Down the track - railways' lessons for retail
More than a century ago, railways were critical to the development of New Zealand as a nation and were a key part of our national infrastructure. Communities clamoured for rail connections, and the railways were the way that we shifted our goods to market.
Over time, competition emerged. As roads and vehicles improved, road transport started to nibble away at the railways' unassailable position - the solution was to place limits on how far you could transport goods by road. In the 1930s, the Government made it illegal to transport goods more than 30 miles by road. That meant that if you wanted to shift, say, a shipment of retail goods from the port at Wellington to the fledgling town of Paraparaumu Beach, you were legally required to do it by train - shifting only onto road transport for the final couple of miles from the railway station down to the beach.
Over time, these restrictions were relaxed, and ultimately removed in the 1980s - and while the trucking industry has never looked back, the railways have never been the same again. But while we now have a strong trucking industry, the real competition for the movement of people and freight is aviation.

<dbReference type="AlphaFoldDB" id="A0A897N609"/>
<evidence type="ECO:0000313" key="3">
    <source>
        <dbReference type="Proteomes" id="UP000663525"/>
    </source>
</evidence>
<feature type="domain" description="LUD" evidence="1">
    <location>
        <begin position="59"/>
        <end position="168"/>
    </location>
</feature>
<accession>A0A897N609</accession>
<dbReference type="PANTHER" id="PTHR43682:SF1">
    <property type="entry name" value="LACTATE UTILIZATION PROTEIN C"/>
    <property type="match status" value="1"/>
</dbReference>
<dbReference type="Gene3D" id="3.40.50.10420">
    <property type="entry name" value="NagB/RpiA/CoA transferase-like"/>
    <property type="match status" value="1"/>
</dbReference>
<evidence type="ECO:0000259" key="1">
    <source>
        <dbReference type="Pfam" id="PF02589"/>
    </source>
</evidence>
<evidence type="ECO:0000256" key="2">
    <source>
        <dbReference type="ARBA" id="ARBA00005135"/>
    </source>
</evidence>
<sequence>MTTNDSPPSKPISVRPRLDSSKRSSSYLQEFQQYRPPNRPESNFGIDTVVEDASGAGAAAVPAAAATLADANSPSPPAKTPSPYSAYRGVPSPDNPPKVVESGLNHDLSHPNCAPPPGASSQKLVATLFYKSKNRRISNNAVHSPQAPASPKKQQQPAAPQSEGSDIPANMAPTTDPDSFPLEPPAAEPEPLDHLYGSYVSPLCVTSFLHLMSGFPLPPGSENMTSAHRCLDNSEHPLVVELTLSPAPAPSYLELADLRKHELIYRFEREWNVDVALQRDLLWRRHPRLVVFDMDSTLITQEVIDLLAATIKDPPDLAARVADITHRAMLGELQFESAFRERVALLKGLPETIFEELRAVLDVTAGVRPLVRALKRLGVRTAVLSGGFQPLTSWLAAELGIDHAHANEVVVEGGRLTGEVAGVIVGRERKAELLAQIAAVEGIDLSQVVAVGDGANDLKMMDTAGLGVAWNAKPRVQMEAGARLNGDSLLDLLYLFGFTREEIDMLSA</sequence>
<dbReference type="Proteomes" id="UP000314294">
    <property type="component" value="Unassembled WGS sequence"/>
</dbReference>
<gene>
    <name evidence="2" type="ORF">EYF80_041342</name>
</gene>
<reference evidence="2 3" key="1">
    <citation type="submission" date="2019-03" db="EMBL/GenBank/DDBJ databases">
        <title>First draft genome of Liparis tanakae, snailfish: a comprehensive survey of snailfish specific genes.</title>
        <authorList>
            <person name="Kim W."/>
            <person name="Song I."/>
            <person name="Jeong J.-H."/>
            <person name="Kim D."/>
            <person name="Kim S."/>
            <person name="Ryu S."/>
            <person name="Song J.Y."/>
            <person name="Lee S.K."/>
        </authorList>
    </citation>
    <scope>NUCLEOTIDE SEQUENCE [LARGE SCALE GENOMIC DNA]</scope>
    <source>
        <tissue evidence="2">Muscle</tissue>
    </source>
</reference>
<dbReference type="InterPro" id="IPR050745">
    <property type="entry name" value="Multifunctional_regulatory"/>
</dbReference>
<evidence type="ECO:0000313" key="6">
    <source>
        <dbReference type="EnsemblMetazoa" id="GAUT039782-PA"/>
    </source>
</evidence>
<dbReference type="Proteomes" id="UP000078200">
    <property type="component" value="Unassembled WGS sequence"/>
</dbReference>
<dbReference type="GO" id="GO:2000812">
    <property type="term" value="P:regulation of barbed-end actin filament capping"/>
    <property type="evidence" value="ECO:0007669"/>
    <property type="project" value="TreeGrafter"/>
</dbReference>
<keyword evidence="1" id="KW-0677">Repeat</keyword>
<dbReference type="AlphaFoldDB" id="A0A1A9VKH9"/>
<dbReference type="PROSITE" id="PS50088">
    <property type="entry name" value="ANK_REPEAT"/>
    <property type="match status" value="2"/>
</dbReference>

For railway employees from the 1950s, it would have been unbelievable to think that there would be hourly flights between Auckland and Wellington carrying people and freight; and inconceivable to think that those flights can cost substantially less than the price of a cross-town taxi or a month's subscription to the New Zealand Herald.
Disruptive change can come from anywhere
The lesson is that disruptive change can come from anywhere, and we often don't see it. History is littered with examples. In broadcasting, Sky TV's formerly unassailable position as the darling of the sharemarket is under real pressure as online streaming services carves away chunks of its subscription revenue. When we deregulated the postal market in the 1990s there was real public concern about competitors would gut New Zealand Post of its letter volumes, while very few people recognised that the real threat was competition from the Internet and apps on cellphones. Taxis have spent years fighting each other, and are now under enormous pressure from new disruptive alternatives such as Uber. In retail, we were concerned for years about big firms opening department stores in small towns, but now even large retail chains are concerned about the existential threat of Amazon from abroad. And even the threat of Amazon may be dwarfed by the Ali Baba ecosystem with its simply massive scale.
But if we can't always see change coming, how can we prepare for it? The first step is to recognise that markets do change, and to build resilience in our businesses to help navigate through changing times. What are the things we can do to build customer loyalty, differentiate ourselves from others and reinvent the way we do things to keep costs down and provide better and more innovative customer services? We're increasingly seeing coffee and kids' entertainment being provided as part of a retail experience, as well as innovations in digital and online retailing and logistics.
by Greg Harford, Retail NZ GM Public Affairs